What Leadership Practices Do We Need From Our Elected Officials?

There’s nothing like an election to focus thoughts and conversations on the respective attributes (or lack thereof) in those vying for our votes. Candidates step forward to represent and lead us. But what is it we really need from them if we choose them to be our leaders?

Books have been written about politics, power and leadership since the time humans first began to write. It would be futile – foolish even – to attempt summarizing all their insights. The sole purpose of reflecting on the election campaign is to highlight leadership practices that have consequences for us all.

Let’s start with a few definitions.

Politics. Whenever groups make collective decisions, they engage in “politics”. Politics is not an exclusive activity of legislatures and government. We encounter politics in every sphere of life. There’s “workplace politics”. We experience “family politics”. We see politics in service clubs and religious congregations. Politics is endemic to any group or institution.

Leaders. Wherever there’s decision making, leaders are present. They participate in the group decision making process and oversee it through to implementation.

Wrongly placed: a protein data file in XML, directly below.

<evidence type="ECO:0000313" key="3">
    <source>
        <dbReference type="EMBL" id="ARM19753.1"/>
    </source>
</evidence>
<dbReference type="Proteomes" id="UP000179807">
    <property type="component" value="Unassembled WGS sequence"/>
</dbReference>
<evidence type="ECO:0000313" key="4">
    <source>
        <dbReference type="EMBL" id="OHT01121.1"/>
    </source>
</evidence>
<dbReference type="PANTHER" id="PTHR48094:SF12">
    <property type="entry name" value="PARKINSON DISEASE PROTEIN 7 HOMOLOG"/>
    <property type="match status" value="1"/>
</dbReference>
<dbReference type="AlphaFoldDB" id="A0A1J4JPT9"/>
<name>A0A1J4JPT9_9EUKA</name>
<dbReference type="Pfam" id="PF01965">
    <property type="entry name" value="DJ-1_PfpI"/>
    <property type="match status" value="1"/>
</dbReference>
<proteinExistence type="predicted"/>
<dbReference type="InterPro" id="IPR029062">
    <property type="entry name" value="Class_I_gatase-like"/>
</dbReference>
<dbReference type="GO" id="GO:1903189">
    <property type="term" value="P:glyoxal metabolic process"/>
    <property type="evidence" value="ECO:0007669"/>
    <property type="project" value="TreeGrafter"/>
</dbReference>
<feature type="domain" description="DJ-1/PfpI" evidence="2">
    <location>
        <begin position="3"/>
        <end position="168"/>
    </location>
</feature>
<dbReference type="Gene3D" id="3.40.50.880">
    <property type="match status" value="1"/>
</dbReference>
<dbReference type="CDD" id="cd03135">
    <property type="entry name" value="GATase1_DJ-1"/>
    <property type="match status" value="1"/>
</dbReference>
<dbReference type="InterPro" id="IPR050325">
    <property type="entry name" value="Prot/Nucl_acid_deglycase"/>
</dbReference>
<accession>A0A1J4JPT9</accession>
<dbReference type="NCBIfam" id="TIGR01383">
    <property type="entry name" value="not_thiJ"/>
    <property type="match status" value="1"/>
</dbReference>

Power. Power is the ability to act. Since ancient times, humans have learned there is power in coming together to pool efforts. Leaders embody the group’s ability to act. Leadership generally goes hand in hand with the exercise of power or influence.

A key attribute is whether a leader exercises power with or power over. This holds true for business, as it holds for government, for a charitable body or an informal association. The ability to act confers on leaders the power to tell others what to do. The ability to act also confers on leaders the power to broaden the decision making circle.

Hierarchy is a feature of most organizations. Power relationships are pictured in organizational charts and job descriptions. When an organization emphasizes “power over” relationships, control, deference to those above and compliance for those below become hallmark behaviours.

“Power over” leadership is generally the rule in government. A command and control culture is found in authoritarian regimes throughout the world. But “power over” leadership is found in democratic legislatures and parliaments as well. Someone called a “whip” has the job of ensuring their elected members toe the “party line”, and not act as their conscience might otherwise dictate.

Workplace bullying, sexual and other harassment can often hide in plain view when an organization’s culture enables leaders to misuse their power over others. The #MeToo movement has recently cast a penetrating spotlight onto the personal damage and pain “power over” leadership can sometimes inflict.

The premise for “power with” leadership is that the capacity to act is strengthened by the participation of the many, not just the few. This approach recognizes that leaders are present in every group. “Power with” leaders lead leaders. They disperse and delegate decision making authority.